Eye on Augusta: Pot, Geomagnetic Storms, Corpse Abuse, Later School Start Times & More!
Thursday, February 23, 2017 11:22 AM
Joint Committee Hearings Get Under Way
The Legislature’s special Joint Committee on Marijuana Legalization Implementation will be holding its first public hearing on Tuesday, Feb. 28, at 1 p.m. in the Cross Building in Augusta. The committee was recently formed to develop policies to regulate the commercial sale of marijuana following passage last November of the referendum legalizaing the herb. Last month, the Legislature delayed regulations for retail pot shops and bars until February of next year, although it is now legal to grow and consume marijuana in a private residence. The 17-member joint committee will consider at least 50 bills to regulate pot, but the purpose of the first meeting will be just to receive public comments. As is always the case with legislative hearings, those who cannot attend are invited to email written testimony that will be distributed to committee members.
Another Referendum-Weakening Bill
The Legislature’s Veterans and Legal Affairs Committee will consider a number of Republican proposals to weaken the ability of voters to launch citizen referendums in the hopes of preventing future progressive reforms like the recent minimum-wage hike and the tax surcharge on wealthy households. On February 27, VLA will consider another amendment, LD 564, which would require that the number of signatures on a referendum petition be at least 15 percent of the total vote for president cast in the state in the last presidential election. Under the current law the number of signatures required for a citizen initiative to qualify is equal to 10 percent of the total vote for governor cast in the last election, which was just over 61,000 votes. With 745,684 Mainers voting in the last presidential election, LD 564 would require citizen initiatives to collect at least 111,852 signatures.
On the same day, VLA will hear a number of bills involving campaign finance, ethics and absentee voting. LD 543, sponsored by Rep. Louie Luchini (D-Ellsworth), would prohibit political action committees (PACs) from compensating a legislator or the lawmaker’s immediate family or household or a business owned or operated by the legislator for services provided to the committee. The measure would apply only if the legislator is a principal officer or treasurer of the committee or is one of the individuals primarily responsible for raising contributions or making decisions for the committee. Over the past few years a number of lawmakers have faced withering criticism for using their PACs — which often include contributions from individual donors, political organizations, businesses and lobbyists — to pay themselves. In 2014, the Maine Center for Public Interest Reporting reported that former Sen. John Tuttle (D-Sanford) used $17,251 from his PAC on himself and his family. Last year, the organization reported that Rep. Diane Russell (D-Portland) used her PAC to pay herself $7,747 for fundraising services. Both Tuttle and Russell lost their elections.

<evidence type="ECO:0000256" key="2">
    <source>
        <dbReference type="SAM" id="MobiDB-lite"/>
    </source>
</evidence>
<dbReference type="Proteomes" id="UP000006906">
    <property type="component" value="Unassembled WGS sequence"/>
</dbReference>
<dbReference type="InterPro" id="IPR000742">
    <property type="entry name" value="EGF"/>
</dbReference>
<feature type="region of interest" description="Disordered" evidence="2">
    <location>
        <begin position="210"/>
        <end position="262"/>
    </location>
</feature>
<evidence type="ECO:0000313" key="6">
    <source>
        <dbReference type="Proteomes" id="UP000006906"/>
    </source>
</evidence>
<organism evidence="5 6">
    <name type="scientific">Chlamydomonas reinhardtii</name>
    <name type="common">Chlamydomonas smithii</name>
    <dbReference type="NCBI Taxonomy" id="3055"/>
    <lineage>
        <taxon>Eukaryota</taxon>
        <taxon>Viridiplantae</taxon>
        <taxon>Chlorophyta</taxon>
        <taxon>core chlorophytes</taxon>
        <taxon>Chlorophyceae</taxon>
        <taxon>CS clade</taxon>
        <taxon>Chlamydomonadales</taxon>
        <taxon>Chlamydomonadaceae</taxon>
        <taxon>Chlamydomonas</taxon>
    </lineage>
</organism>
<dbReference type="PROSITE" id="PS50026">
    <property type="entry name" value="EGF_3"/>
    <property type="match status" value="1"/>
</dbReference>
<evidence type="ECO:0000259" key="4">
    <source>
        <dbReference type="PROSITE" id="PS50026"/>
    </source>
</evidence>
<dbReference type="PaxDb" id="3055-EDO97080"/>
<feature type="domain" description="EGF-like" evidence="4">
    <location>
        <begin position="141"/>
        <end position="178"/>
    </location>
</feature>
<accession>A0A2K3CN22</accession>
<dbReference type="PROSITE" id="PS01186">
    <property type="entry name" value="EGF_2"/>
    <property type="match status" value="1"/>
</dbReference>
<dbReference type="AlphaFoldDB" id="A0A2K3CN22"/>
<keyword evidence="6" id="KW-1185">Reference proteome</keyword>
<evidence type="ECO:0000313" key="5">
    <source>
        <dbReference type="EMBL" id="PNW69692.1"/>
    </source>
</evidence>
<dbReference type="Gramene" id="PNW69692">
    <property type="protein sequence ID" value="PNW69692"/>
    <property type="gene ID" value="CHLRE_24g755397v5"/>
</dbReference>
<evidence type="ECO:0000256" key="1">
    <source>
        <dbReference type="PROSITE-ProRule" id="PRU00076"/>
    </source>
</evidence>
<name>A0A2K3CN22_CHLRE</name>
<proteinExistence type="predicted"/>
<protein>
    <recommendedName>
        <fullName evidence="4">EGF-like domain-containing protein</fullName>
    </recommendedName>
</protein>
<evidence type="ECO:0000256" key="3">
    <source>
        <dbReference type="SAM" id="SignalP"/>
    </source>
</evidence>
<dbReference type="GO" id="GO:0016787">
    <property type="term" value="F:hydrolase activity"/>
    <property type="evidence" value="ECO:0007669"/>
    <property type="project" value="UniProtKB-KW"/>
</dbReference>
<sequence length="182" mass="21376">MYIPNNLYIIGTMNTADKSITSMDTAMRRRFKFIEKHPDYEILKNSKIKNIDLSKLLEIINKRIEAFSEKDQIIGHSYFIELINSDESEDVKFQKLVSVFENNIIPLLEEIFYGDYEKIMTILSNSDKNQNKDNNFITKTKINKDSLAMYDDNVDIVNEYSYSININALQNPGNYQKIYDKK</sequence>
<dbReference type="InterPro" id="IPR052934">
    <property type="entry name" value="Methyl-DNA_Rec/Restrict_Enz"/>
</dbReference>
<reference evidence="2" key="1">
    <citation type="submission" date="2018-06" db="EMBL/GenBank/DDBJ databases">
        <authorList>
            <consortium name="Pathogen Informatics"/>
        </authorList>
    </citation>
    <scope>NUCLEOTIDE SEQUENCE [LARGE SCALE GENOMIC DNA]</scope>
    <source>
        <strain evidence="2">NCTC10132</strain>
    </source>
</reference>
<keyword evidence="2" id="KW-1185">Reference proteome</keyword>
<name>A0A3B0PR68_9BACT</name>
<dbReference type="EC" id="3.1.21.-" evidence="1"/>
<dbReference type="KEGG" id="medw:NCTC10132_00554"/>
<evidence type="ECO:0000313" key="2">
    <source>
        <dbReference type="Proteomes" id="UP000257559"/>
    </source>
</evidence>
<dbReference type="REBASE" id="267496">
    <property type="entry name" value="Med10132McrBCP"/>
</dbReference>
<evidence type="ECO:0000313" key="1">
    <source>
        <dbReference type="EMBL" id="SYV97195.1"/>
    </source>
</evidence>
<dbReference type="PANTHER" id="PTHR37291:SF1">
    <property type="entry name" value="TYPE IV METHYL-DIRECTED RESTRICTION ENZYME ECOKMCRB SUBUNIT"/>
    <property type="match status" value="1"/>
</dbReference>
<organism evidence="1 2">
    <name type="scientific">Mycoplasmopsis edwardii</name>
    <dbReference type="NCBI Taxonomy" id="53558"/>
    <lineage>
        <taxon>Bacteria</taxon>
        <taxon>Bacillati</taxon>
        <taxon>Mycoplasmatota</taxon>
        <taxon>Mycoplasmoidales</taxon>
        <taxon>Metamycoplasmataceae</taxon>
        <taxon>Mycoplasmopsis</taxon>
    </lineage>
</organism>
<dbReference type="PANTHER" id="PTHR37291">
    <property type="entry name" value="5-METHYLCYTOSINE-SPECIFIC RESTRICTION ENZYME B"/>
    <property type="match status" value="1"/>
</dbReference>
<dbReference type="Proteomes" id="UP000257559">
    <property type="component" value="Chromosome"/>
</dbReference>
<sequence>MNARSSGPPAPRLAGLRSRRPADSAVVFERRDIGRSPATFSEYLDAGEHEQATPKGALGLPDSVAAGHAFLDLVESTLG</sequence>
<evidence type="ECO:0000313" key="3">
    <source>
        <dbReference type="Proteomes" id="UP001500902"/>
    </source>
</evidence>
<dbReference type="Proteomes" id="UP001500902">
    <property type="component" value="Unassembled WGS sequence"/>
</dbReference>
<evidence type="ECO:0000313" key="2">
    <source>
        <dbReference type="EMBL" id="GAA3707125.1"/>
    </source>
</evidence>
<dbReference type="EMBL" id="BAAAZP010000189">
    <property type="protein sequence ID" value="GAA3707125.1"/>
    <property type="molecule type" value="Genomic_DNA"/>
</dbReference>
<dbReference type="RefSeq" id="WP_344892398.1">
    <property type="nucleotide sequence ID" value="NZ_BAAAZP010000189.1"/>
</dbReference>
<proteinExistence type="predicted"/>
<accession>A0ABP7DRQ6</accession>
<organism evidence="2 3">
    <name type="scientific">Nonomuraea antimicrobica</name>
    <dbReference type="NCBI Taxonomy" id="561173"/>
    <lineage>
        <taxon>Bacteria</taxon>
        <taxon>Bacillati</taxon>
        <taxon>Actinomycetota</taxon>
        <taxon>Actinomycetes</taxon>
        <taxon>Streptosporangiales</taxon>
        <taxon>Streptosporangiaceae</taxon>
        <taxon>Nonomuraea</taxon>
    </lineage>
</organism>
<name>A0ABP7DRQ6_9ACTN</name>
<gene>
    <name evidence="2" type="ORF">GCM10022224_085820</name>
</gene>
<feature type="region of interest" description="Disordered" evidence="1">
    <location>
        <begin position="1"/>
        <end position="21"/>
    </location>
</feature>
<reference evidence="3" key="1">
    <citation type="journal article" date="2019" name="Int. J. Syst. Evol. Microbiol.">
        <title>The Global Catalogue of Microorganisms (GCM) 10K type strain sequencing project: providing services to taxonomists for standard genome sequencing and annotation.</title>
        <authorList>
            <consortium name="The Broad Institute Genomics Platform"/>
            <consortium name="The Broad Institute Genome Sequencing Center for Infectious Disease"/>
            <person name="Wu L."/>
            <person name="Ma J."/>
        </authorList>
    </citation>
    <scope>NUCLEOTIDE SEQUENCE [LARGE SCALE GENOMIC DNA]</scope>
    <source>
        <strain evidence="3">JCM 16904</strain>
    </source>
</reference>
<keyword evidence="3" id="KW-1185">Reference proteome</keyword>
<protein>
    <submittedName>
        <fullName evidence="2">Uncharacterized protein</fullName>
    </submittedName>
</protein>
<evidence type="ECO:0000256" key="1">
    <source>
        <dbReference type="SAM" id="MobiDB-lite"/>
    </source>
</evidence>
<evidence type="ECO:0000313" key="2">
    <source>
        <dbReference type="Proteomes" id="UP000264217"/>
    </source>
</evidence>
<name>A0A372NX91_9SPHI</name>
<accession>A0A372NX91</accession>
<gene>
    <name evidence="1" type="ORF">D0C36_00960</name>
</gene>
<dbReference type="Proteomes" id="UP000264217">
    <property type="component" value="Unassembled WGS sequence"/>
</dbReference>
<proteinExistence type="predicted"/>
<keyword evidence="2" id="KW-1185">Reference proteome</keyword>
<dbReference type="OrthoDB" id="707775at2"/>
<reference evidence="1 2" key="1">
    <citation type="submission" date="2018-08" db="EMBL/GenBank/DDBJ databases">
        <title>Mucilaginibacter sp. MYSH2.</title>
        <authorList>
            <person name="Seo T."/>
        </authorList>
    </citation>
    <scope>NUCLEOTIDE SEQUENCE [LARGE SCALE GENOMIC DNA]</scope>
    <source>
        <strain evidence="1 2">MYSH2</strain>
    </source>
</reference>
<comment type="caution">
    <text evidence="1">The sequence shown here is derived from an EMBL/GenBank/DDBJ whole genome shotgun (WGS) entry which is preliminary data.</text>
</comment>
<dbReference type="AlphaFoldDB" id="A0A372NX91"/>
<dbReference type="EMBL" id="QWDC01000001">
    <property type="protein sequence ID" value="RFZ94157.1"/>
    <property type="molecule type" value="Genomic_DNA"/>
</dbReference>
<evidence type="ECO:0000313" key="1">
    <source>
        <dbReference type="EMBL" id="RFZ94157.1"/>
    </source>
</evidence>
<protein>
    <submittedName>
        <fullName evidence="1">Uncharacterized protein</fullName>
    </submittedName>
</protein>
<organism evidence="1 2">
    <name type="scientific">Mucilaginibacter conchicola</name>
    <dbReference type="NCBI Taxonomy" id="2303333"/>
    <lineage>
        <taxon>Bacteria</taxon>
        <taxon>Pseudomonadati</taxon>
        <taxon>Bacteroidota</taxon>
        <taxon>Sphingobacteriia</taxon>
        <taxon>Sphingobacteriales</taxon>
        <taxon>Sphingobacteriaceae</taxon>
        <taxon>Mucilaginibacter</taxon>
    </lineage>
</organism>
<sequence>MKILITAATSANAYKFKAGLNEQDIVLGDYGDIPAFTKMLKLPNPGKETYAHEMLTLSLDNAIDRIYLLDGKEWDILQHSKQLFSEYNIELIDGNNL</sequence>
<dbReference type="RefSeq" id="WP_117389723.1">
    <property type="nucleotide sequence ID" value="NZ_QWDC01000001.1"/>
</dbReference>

The committee will also hear LD 413, sponsored by Sen. Justin Chenette (D-York Cty.), which would prohibit the governor, legislators, constitutional officers and the staff or agents of the governor, members of the Legislature and constitutional officers from soliciting or accepting contributions from a lobbyist, lobbyist associate or employer. Current law only bans such contributions while the Legislature is in session, but Chenette’s proposal would apply the law to the entire year.
Rep. Ryan Fecteau (D-Biddeford) will also present LD 439, which would allow voters to automatically receive absentee ballots for each statewide election, rather than having to request one each time.
Later Start Times for School?
In recent years, sleep researchers have released studies showing that students would benefit from schools starting a little later in the morning. According to the National Sleep Foundation (NSF), adolescents need an average of 9-1/4 hours of sleep each night to maximize their learning potential and aid in brain development, but teens generally average about seven hours of sleep per school night. NSF notes that young people who don’t get enough sleep can be at risk of behavioral problems, depression, substance abuse and impaired cognitive function.